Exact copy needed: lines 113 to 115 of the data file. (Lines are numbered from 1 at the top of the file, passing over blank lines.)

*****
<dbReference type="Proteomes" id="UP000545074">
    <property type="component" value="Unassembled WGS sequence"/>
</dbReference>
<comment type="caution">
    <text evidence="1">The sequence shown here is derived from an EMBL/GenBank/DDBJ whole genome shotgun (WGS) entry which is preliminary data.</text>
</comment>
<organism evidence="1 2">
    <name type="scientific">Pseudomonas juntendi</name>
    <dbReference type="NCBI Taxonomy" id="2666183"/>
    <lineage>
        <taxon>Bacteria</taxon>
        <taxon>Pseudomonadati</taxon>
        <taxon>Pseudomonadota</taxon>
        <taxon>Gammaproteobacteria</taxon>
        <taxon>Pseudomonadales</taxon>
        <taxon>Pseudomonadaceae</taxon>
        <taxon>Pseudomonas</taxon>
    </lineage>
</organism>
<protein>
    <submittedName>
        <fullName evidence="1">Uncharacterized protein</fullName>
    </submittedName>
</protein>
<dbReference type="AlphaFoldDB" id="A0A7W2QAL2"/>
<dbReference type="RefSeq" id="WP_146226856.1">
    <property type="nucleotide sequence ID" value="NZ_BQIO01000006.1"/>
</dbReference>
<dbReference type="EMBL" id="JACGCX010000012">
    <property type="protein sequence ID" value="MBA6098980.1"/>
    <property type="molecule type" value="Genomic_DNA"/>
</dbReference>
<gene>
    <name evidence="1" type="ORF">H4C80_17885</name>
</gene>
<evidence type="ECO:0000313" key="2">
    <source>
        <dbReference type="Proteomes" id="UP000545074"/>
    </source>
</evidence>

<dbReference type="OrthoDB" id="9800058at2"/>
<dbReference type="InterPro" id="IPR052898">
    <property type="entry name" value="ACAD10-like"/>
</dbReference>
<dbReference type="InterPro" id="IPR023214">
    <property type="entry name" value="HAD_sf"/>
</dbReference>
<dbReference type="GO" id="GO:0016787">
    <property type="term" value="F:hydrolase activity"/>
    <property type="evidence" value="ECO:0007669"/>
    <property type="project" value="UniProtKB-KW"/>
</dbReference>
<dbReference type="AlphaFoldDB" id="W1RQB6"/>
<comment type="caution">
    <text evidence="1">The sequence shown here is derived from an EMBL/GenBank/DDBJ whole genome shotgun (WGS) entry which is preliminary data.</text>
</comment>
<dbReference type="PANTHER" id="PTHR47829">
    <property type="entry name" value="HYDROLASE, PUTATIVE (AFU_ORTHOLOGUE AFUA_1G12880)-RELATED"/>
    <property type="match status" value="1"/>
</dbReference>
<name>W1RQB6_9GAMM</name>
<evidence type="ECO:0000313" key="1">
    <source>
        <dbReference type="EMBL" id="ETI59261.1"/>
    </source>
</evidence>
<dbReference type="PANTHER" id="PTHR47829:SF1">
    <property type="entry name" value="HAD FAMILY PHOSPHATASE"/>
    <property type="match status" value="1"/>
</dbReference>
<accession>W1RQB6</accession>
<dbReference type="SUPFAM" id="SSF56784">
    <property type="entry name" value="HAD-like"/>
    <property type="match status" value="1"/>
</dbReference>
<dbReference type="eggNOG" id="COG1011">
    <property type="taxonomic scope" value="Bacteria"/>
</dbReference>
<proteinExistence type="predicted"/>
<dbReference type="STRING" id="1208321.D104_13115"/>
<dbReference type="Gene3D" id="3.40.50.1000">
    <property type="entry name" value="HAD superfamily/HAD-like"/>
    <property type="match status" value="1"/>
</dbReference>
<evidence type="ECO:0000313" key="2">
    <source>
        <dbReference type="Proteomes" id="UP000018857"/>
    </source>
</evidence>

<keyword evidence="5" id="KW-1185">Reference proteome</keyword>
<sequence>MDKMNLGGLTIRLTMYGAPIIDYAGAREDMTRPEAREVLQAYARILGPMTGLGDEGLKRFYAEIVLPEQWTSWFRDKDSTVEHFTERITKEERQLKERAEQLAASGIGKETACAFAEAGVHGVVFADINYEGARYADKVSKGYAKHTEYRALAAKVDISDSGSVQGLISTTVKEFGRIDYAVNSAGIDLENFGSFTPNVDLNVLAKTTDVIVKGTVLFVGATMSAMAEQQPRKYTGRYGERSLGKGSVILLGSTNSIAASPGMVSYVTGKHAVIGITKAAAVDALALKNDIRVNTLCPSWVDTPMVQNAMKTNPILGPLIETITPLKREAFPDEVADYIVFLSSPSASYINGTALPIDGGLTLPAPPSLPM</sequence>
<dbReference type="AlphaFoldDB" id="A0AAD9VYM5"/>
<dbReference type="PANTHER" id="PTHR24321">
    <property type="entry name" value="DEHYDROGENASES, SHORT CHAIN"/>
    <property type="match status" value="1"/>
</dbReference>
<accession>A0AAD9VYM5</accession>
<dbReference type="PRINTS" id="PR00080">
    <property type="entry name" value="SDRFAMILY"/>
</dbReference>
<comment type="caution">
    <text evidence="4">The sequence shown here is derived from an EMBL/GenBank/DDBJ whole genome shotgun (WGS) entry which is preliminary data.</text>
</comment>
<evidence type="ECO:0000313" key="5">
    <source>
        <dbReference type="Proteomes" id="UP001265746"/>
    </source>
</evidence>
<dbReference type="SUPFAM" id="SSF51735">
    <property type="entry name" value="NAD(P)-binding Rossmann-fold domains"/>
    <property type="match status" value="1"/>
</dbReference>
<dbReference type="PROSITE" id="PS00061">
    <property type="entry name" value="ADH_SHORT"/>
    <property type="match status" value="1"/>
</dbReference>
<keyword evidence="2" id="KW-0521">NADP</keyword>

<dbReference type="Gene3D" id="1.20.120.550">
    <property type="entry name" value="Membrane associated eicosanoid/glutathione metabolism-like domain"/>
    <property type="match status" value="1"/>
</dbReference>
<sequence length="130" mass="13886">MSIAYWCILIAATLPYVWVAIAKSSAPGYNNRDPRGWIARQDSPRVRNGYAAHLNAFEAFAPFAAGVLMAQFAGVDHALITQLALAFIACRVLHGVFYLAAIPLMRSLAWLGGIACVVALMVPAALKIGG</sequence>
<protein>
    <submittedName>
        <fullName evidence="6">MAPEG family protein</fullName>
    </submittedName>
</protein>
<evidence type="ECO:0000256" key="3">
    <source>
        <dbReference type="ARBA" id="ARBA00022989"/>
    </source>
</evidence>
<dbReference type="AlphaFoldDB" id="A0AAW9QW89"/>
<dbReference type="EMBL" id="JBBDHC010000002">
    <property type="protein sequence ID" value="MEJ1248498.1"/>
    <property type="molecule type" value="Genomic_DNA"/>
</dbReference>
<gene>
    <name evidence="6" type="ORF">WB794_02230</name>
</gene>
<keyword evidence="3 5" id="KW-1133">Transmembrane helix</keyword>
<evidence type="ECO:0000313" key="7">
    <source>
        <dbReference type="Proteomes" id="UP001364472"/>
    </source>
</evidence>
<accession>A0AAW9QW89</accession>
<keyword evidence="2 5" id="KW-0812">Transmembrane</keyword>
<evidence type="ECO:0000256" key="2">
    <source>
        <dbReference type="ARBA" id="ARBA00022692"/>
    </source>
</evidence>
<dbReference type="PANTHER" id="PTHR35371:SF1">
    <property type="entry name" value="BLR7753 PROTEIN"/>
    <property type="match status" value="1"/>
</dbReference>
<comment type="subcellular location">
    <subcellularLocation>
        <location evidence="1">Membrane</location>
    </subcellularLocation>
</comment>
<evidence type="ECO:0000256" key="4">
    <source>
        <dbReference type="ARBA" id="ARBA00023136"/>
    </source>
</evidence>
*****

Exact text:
<dbReference type="PROSITE" id="PS00061">
    <property type="entry name" value="ADH_SHORT"/>
    <property type="match status" value="1"/>